June 20, 2019

Female Economists Push Their Field Toward a #MeToo Reckoning

Stories of harassment and discrimination, long shared in private conversations and email chains, began to be aired more publicly last year with allegations that Roland G. Fryer, a prominent Harvard economist, had harassed and bullied women in his university-affiliated research lab. The New York Times reported last month that a Harvard investigation had substantiated some of those claims while other investigations are continuing.

The economics association last year approved its first code of professional conduct, which calls for “equal opportunity and fair treatment for all economists” regardless of sex, race or other characteristics. The association also created a standing committee to address diversity, and is surveying its members about harassment and discrimination.

But many economists, particularly younger ones, pushed leaders here for more aggressive action. Hundreds of graduate students and research assistants have signed an open letter calling for more explicit codes of conduct, stronger enforcement and better systems for reporting abuses, among other reforms.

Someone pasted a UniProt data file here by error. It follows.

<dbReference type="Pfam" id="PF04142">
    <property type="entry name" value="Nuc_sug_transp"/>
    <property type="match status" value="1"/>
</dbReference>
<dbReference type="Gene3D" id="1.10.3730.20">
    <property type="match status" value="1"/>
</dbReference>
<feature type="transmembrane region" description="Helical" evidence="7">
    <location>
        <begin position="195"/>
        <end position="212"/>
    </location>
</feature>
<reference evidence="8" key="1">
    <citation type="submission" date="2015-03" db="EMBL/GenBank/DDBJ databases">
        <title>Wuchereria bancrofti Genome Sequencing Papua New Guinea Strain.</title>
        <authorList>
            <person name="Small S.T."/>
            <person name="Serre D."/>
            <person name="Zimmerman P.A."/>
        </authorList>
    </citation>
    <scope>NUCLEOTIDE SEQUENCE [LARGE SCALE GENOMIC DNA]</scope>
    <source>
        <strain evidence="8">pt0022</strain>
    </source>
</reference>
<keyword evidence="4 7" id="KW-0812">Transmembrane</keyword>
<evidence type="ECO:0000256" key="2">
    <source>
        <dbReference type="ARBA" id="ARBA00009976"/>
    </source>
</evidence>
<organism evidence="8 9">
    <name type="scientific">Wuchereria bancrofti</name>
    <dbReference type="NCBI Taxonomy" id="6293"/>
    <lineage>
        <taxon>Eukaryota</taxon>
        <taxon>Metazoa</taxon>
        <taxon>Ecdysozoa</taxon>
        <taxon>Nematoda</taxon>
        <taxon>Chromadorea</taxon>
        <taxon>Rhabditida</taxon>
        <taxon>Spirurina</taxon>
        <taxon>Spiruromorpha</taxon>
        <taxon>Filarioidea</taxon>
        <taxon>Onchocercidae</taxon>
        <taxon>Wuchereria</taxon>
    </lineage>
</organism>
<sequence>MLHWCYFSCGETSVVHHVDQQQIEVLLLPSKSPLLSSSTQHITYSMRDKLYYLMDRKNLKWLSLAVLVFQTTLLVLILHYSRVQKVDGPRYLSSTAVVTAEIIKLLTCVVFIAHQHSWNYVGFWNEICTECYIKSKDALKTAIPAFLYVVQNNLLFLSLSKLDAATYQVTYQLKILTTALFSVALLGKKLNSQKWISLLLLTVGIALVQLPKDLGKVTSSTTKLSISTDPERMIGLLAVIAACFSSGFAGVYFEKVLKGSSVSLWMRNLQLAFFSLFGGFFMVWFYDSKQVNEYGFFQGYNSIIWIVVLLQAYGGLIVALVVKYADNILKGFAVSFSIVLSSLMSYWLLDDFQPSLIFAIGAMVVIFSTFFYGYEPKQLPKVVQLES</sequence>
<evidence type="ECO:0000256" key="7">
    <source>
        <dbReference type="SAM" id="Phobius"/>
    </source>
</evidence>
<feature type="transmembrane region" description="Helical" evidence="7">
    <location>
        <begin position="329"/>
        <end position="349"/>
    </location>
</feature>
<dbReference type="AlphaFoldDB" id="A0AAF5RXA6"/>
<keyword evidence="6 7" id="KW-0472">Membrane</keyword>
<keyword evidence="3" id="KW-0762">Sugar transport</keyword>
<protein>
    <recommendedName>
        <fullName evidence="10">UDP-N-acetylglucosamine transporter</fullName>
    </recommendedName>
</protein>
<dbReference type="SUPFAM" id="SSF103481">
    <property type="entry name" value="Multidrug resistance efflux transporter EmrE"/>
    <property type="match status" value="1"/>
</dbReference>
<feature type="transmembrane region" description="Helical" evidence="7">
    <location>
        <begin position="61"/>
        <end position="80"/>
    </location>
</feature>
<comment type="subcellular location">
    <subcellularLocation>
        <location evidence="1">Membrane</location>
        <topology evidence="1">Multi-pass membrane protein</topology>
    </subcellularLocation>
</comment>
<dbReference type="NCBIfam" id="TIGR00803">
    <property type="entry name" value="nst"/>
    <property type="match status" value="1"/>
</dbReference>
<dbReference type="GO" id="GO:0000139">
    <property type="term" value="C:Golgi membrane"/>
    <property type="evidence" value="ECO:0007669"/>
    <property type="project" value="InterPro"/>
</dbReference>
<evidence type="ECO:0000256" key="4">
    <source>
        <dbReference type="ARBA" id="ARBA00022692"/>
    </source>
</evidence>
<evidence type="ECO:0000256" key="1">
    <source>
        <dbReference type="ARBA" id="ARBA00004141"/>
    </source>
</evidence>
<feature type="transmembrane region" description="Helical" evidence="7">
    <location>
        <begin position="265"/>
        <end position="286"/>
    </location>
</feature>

“We shouldn’t have to rely on whisper networks to protect us from abuse and inappropriate behavior,” they wrote. “And we don’t have the power to discipline our supervisors, or even our peers. You do. Please, listen to us.”

Some of that frustration bubbled over in the A.E.A.’s formal business meeting Friday evening, a usually dry affair in which members hear reports on the association’s finances and similar matters.

“There’s just a ton of anger and resentment around how the profession has been,” Elisabeth Perlman, 34, an economist with the Census Bureau, said at the meeting. She added that the profession must also address the misconduct that was allowed to go unchecked for decades.

Meeting attendees also expressed frustration with what they said was the association’s response to the allegations against Mr. Fryer, who had been due to join the A.E.A.’s executive committee this month. After the Times article was published, the association issued a two-sentence announcement that Mr. Fryer had resigned, but made no other public statement.

Article source: https://www.nytimes.com/2019/01/10/business/economics-sexual-harassment-metoo.html?partner=rss&emc=rss

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